No, it is not secure.
You are essentially using RSA as a block cipher, as you already noted by
saying that you should probably be using a symmetric cipher in this place.
Also, as noted by @Jamey, this scheme of encrypting chunks/blocks of the
plaintext independently from one another is, essentially, like Electronic
Code Book (ECB) mode of operation of a block cipher.
Without the use of anything else, your proposed scheme is vulnerable to, at
least, two attacks:
a replay attack, if you don't include any additional information in
your scheme to prevent reuse of the messages. Think, for example, of an
attacker recording all the encrypted stream between Alice and a Bank,
where she withdraws $100.00 from her account.
In this case, by replaying the stream more than one time, the attacker can
make Alice go bankrupt by sending the stream many times to the bank, which
will be fine.
a chosen-plaintext attack, as the blocks are independent and the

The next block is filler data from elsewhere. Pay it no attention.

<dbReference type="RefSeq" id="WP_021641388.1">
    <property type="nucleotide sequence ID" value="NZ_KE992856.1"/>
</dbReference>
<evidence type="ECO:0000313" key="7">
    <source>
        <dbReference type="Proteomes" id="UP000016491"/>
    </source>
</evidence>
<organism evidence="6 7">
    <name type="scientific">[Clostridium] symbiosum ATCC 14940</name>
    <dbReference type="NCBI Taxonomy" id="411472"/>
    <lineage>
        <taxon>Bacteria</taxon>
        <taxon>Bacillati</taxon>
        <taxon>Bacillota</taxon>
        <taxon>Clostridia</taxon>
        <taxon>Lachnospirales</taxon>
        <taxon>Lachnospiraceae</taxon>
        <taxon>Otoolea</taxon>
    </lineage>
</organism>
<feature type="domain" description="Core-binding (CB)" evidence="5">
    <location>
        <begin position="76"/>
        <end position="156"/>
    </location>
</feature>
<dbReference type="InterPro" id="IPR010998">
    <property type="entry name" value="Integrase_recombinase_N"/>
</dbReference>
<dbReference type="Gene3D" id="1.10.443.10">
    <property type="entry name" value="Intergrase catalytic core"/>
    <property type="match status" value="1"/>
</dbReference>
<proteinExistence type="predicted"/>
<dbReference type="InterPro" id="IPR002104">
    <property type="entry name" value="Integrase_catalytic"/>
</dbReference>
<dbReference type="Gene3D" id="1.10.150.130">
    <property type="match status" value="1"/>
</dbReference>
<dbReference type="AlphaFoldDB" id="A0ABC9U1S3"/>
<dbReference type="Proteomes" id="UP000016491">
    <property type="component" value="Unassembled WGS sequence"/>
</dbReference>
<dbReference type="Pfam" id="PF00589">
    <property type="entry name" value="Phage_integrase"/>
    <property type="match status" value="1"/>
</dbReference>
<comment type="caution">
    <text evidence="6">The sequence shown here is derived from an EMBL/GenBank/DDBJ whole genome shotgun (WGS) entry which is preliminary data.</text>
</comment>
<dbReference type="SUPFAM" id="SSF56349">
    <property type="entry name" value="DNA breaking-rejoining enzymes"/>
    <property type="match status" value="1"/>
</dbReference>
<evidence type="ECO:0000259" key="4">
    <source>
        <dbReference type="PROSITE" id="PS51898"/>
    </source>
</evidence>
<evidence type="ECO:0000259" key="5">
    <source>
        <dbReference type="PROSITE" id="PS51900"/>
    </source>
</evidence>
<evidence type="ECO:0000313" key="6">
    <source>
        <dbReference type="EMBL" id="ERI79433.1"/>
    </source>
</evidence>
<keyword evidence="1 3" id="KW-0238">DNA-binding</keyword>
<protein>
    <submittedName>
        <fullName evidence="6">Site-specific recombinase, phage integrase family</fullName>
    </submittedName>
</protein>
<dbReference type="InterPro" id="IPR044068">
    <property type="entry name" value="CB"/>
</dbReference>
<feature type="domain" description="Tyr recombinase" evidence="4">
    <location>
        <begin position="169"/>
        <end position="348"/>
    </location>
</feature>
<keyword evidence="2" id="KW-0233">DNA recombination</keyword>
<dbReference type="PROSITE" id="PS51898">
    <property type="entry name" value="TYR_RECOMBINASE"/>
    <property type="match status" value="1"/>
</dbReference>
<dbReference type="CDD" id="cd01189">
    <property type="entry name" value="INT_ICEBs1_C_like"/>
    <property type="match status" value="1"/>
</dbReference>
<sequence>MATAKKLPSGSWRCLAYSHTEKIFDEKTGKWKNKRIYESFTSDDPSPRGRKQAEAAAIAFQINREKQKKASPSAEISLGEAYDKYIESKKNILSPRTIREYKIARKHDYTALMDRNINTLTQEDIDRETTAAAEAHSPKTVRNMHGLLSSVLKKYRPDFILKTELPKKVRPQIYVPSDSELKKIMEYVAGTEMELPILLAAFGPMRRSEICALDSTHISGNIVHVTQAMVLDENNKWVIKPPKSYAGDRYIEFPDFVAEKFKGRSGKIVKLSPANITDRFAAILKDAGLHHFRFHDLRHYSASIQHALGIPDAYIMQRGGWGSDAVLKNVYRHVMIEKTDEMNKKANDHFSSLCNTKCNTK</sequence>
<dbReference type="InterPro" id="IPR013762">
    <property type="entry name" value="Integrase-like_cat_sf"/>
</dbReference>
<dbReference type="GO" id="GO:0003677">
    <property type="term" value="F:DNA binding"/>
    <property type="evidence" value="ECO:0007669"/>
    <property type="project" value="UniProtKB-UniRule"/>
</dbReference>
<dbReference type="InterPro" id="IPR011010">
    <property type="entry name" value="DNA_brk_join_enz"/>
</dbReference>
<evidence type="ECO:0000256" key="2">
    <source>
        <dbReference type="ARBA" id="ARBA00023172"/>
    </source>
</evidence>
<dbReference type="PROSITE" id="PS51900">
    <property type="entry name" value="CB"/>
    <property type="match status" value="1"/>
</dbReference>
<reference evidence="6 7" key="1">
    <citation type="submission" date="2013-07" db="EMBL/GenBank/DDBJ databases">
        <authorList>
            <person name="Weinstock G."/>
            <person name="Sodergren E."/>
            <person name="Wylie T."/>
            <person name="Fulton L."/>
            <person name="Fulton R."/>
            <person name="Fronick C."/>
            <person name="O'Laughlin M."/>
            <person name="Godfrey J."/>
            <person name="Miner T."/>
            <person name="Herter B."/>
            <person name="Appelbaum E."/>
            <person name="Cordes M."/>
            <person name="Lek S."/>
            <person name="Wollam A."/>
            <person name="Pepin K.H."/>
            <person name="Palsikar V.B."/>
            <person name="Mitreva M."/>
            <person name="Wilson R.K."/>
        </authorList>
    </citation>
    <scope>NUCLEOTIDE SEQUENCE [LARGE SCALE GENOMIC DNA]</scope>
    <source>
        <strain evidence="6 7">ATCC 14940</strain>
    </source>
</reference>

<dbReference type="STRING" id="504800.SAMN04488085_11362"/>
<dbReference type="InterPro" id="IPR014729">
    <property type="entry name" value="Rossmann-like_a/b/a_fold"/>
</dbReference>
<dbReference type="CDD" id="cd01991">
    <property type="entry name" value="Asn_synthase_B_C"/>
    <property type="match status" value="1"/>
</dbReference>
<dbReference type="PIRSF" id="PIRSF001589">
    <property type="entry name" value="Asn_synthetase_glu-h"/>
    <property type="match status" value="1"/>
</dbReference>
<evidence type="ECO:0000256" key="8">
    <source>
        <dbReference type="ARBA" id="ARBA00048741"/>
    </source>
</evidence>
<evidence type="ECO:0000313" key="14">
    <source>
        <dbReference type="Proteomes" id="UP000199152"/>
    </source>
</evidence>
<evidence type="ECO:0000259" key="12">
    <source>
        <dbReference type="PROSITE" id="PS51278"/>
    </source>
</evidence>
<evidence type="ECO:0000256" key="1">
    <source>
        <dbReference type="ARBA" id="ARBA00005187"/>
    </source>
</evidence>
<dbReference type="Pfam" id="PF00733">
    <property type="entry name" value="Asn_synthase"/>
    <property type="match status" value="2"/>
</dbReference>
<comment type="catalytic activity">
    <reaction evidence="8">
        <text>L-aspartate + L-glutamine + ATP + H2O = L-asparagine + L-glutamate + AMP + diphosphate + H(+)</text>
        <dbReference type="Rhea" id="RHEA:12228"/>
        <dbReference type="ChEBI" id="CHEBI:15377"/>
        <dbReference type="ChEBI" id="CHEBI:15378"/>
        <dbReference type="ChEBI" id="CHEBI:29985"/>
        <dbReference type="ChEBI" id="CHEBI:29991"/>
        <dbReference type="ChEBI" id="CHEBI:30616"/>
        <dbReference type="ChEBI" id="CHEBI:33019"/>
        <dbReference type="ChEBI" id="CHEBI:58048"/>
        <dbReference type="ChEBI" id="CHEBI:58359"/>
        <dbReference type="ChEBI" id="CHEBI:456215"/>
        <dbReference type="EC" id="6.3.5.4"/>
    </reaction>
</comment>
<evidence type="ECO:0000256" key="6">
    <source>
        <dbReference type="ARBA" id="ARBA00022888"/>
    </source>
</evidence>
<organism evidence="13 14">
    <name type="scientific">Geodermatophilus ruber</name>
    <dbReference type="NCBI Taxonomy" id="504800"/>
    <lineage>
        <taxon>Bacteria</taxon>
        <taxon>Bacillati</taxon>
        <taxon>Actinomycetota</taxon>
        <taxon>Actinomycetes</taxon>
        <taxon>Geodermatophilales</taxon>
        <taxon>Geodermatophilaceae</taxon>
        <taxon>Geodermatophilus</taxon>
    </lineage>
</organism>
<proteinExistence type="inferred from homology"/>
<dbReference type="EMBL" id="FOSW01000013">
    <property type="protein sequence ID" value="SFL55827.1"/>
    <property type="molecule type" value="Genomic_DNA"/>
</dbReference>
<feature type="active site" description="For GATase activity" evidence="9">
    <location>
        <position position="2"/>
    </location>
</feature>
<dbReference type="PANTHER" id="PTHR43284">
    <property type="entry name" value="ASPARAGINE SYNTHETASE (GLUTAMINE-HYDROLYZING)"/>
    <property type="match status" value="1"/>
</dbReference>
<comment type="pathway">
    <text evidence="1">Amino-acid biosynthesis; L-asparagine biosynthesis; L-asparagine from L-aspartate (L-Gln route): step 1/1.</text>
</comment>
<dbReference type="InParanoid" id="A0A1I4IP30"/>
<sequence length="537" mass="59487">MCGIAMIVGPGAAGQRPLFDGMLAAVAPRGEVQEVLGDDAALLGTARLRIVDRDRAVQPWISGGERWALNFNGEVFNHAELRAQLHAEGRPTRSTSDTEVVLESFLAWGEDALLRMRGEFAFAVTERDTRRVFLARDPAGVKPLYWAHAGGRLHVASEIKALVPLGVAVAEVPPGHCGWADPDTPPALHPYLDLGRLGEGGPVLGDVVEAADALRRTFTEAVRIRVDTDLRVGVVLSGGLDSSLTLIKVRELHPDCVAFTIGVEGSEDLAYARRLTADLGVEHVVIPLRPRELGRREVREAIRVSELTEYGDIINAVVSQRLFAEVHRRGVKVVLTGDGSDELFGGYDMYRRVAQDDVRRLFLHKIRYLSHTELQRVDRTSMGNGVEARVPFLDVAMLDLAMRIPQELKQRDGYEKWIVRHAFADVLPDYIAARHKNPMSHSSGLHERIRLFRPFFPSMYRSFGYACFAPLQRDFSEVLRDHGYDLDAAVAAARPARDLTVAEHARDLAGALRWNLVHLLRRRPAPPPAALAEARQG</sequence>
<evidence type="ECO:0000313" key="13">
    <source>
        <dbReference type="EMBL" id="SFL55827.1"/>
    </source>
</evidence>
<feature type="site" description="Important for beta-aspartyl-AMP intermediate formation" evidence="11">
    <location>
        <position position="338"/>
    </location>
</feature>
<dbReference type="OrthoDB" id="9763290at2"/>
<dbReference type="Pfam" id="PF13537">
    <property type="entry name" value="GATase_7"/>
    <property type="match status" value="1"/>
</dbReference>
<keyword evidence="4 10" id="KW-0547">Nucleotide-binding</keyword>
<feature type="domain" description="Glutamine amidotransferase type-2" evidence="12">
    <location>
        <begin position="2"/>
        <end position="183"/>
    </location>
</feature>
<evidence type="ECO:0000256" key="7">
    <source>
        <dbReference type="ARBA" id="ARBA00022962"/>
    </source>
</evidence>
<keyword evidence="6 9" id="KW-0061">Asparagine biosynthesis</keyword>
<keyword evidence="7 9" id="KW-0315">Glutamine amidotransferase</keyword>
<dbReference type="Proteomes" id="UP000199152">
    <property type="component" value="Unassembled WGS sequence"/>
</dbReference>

attacker's advantage in this case would be 1 (as high as one can get).
Really, it is fun to try to come up with one's own cipher, but getting the
security right is tough. Even more without integrity/authentication.
NOTE: Since it seems that people miss a lot the part "Without the use of anything else" of my original post, my answer keeps getting downvoted.
I guess that I should make it clear that the above is about the use of "pure RSA" or "textbook RSA", which does not include random padding (the "anything else") for the use of an RSA cipher.
In real applications, the "anything else" is the use of OAEP (a "stronger form" of simple padding the original message with random bits), as incorporated in newer versions of the PKCS#1 standard.